Chad's CPU Cooler Test System Specifications
- Motherboard: ASUS ROG Maximus VIII HERO (Intel Z170) - Buy from Amazon / Read our review
- CPU: Intel Core i7 6700K - Buy from Amazon / Read our review
- Memory: Patriot Viper 4 3000MHz 4X4GB - Buy from Amazon / Read our review
- Graphics Card: MSI GeForce GTX 1060 6GB OC - Buy from Amazon / Read our review
- Storage: Corsair Neutron XTi 480GB - Buy from Amazon / Read our review
- Case: INWIN D-Frame - Read our review
- Power Supply: Thermaltake Toughpower DPS 1050W - Buy from Amazon / Read our review
- OS: Microsoft Windows 10 Home 64-bit - Buy from Amazon
- Software: RealTemp 3.70, AIDA64 Engineer 5.75.3900, and CPU-z 1.77.0 x64
To see our testing methodology and to find out what goes into making our charts, please refer to our CPU Cooler Testing and Methodology article (October 2016) for more information.
57 degrees is very respectable as a result with the processor at stock. Comparing to the others we have run on this CPU, it is only two degrees out of first in air coolers listed, and even outperforms the H80i when it is in Quiet Mode. Shockingly, as you will see in the noise level chart, the fan is running at a very low RPM to get this result too.
With the processor now overclocked, and the motherboard PWM still on control of fan speed, the 72.5-degree result is still splendid. The gap widens just slightly from the Noctua, adding a half of a degree, but at the same time, it is still able to hold up with the fat 120mm radiator of the H80i. Again, since the PWM fan curve favors silence over RPMs, the fan speed here was only around half of its potential.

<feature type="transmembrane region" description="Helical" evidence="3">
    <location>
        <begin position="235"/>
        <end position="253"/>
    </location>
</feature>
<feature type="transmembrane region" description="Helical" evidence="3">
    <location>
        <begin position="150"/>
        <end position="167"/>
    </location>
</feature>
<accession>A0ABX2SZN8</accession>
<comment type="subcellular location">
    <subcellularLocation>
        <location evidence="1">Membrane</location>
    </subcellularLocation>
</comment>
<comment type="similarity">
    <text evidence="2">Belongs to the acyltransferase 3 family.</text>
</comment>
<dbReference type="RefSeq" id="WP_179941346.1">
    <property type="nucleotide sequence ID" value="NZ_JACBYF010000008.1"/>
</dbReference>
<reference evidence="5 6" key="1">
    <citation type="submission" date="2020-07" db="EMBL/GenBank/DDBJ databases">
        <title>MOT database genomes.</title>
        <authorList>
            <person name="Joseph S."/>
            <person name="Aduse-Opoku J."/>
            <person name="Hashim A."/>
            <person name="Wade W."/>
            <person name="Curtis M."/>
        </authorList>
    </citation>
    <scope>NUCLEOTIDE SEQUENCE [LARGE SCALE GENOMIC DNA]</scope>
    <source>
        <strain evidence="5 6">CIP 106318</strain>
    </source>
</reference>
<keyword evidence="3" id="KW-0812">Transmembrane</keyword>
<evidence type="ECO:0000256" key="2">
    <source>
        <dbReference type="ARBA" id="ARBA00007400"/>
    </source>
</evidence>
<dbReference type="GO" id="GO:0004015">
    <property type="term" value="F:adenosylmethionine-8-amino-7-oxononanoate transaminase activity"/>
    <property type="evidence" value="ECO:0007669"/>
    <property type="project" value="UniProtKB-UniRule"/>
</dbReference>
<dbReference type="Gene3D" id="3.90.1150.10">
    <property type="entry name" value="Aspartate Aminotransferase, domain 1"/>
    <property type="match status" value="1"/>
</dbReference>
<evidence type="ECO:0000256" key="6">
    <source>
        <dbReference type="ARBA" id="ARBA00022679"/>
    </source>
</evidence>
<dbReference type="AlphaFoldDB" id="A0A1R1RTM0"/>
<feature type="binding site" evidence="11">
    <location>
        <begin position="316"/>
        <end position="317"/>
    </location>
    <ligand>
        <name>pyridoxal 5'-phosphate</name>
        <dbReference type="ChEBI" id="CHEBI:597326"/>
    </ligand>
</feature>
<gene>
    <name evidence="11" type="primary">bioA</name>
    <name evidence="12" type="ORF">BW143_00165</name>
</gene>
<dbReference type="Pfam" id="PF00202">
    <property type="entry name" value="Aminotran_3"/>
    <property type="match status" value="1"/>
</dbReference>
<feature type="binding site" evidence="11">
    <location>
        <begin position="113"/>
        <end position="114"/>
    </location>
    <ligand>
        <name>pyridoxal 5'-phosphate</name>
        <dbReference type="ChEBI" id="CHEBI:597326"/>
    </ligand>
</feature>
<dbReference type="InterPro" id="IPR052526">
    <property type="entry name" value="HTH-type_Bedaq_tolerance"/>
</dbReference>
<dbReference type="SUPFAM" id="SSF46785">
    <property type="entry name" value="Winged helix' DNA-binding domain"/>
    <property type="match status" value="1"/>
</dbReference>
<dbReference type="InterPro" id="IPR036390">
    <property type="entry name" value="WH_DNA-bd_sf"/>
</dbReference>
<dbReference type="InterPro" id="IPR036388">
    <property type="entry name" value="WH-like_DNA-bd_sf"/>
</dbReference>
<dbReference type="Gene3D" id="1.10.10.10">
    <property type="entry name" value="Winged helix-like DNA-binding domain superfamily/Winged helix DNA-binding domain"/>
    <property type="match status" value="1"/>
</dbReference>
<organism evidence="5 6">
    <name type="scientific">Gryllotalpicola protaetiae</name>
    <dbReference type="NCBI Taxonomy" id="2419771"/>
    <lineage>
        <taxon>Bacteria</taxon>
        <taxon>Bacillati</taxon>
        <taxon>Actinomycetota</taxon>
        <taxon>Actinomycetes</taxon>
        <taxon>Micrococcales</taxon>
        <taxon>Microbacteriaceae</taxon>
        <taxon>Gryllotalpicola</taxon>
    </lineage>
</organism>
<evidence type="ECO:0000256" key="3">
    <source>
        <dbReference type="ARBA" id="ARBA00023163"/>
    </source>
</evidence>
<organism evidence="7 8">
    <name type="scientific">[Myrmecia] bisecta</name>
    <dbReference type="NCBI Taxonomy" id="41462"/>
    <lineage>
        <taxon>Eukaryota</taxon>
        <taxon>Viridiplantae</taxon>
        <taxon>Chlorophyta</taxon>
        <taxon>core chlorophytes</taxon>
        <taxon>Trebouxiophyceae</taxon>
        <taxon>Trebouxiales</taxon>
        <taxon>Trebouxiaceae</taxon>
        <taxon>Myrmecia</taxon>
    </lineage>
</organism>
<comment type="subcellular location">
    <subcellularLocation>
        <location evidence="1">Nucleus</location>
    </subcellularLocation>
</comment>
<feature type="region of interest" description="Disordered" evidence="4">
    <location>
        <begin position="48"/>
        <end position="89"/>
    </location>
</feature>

In this test, we still have the processor overclocked, but this time we allow the fan to spool up to full speed. At this point, we were able to reduce the average of all of the cores another 3.25 degrees from our last result. As you are about to see too, even at full blast, we would not consider the Macho Direct to be loud.
Noise Level Results
The baseline for the fan is 300 RPM, and at idle we saw the fan spinning near 400 RPM for all of the testing, making it unheard while nothing was going on with the system. Once the stock testing was underway, the highest fan speed we saw in that thirty-minute run was 690 RPM, and at that time we were only getting 23dB of noise.
Even adding more voltage and speed to the processor with the overclocked setting applied, we were still very impressed with the lack of noise during this pass. Only 27dB is heard from the Macho Direct at this point, and the maximum fan speed for this round was only at 976 RPM.
Once we applied 12V to the fan, we did get the speed up to the rated top end, with AIDA64 reporting 1450 RPM for the majority of this phase of testing. Even so, there is only 35 dB of noise coming from the Macho Direct, and while it is just getting to an audible level for most users, inside of a chassis, most of it will be blocked from reaching your ears.
PRICING: You can find the Thermalright Macho Direct CPU Cooler for sale below. The prices listed are valid at the time of writing, but can change at any time. Click the link below to see real-time pricing for the best deal:
United States: The Thermalright Macho Direct CPU Cooler retails for $48 at Amazon.
United Kingdom: The Thermalright Macho Direct CPU Cooler retails for £45 at Amazon UK.
Canada: Find other tech and computer products like this over at Amazon Canada's website.
- Page 1 [Introduction, Specifications, and Pricing]
- Page 2 [Packaging]
- Page 3 [Thermalright Macho Direct CPU Cooler]
- Page 4 [Accessories and Documentation]
- Page 5 [Installation and Finished Product]
- Page 6 [Test System Setup, Thermal Tests, and Noise Results]
- Page 7 [Final Thoughts]
- We at TweakTown openly invite the companies who provide us with review samples / who are mentioned or discussed to express their opinion of our content. If any company representative wishes to respond, we will publish the response here.
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